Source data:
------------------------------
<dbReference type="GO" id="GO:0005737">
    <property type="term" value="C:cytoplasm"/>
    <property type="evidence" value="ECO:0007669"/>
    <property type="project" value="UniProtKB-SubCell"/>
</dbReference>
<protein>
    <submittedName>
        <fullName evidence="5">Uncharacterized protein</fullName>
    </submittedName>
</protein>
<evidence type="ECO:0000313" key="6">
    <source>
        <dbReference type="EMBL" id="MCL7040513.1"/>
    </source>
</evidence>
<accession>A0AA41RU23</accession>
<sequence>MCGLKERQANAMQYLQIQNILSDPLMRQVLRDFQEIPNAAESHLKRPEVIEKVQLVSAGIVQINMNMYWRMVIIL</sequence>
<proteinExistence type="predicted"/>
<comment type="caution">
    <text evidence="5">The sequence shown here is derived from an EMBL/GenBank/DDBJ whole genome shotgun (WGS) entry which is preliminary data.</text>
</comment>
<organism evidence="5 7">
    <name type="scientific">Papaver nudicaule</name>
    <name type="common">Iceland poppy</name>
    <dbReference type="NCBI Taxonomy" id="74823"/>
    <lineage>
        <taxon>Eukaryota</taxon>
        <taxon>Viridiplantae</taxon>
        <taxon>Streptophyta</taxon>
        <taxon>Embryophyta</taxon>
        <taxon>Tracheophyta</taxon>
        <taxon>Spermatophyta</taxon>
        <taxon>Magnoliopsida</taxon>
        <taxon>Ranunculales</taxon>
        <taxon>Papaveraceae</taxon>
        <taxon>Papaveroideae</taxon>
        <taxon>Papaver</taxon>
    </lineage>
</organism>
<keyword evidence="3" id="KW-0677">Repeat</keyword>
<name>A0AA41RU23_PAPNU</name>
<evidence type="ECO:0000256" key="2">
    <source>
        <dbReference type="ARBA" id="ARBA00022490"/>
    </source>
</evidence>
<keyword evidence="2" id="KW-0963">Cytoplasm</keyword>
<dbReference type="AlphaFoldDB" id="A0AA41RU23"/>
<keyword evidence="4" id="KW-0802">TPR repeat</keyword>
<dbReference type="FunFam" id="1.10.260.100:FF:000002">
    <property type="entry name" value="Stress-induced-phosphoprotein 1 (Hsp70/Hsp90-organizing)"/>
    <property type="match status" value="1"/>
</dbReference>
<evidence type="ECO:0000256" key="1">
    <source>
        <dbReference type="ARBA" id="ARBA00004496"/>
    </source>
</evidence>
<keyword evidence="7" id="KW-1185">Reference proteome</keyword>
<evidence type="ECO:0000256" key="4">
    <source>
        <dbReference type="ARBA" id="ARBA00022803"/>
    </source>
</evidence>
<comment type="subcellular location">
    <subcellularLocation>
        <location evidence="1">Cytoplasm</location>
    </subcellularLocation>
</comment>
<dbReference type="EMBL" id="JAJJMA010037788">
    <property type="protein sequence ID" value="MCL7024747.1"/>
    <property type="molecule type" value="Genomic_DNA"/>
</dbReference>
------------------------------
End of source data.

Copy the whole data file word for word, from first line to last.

<dbReference type="GO" id="GO:0005737">
    <property type="term" value="C:cytoplasm"/>
    <property type="evidence" value="ECO:0007669"/>
    <property type="project" value="UniProtKB-SubCell"/>
</dbReference>
<protein>
    <submittedName>
        <fullName evidence="5">Uncharacterized protein</fullName>
    </submittedName>
</protein>
<evidence type="ECO:0000313" key="6">
    <source>
        <dbReference type="EMBL" id="MCL7040513.1"/>
    </source>
</evidence>
<accession>A0AA41RU23</accession>
<sequence>MCGLKERQANAMQYLQIQNILSDPLMRQVLRDFQEIPNAAESHLKRPEVIEKVQLVSAGIVQINMNMYWRMVIIL</sequence>
<proteinExistence type="predicted"/>
<comment type="caution">
    <text evidence="5">The sequence shown here is derived from an EMBL/GenBank/DDBJ whole genome shotgun (WGS) entry which is preliminary data.</text>
</comment>
<organism evidence="5 7">
    <name type="scientific">Papaver nudicaule</name>
    <name type="common">Iceland poppy</name>
    <dbReference type="NCBI Taxonomy" id="74823"/>
    <lineage>
        <taxon>Eukaryota</taxon>
        <taxon>Viridiplantae</taxon>
        <taxon>Streptophyta</taxon>
        <taxon>Embryophyta</taxon>
        <taxon>Tracheophyta</taxon>
        <taxon>Spermatophyta</taxon>
        <taxon>Magnoliopsida</taxon>
        <taxon>Ranunculales</taxon>
        <taxon>Papaveraceae</taxon>
        <taxon>Papaveroideae</taxon>
        <taxon>Papaver</taxon>
    </lineage>
</organism>
<keyword evidence="3" id="KW-0677">Repeat</keyword>
<name>A0AA41RU23_PAPNU</name>
<evidence type="ECO:0000256" key="2">
    <source>
        <dbReference type="ARBA" id="ARBA00022490"/>
    </source>
</evidence>
<keyword evidence="2" id="KW-0963">Cytoplasm</keyword>
<dbReference type="AlphaFoldDB" id="A0AA41RU23"/>
<keyword evidence="4" id="KW-0802">TPR repeat</keyword>
<dbReference type="FunFam" id="1.10.260.100:FF:000002">
    <property type="entry name" value="Stress-induced-phosphoprotein 1 (Hsp70/Hsp90-organizing)"/>
    <property type="match status" value="1"/>
</dbReference>
<evidence type="ECO:0000256" key="1">
    <source>
        <dbReference type="ARBA" id="ARBA00004496"/>
    </source>
</evidence>
<keyword evidence="7" id="KW-1185">Reference proteome</keyword>
<evidence type="ECO:0000256" key="4">
    <source>
        <dbReference type="ARBA" id="ARBA00022803"/>
    </source>
</evidence>
<comment type="subcellular location">
    <subcellularLocation>
        <location evidence="1">Cytoplasm</location>
    </subcellularLocation>
</comment>
<dbReference type="EMBL" id="JAJJMA010037788">
    <property type="protein sequence ID" value="MCL7024747.1"/>
    <property type="molecule type" value="Genomic_DNA"/>
</dbReference>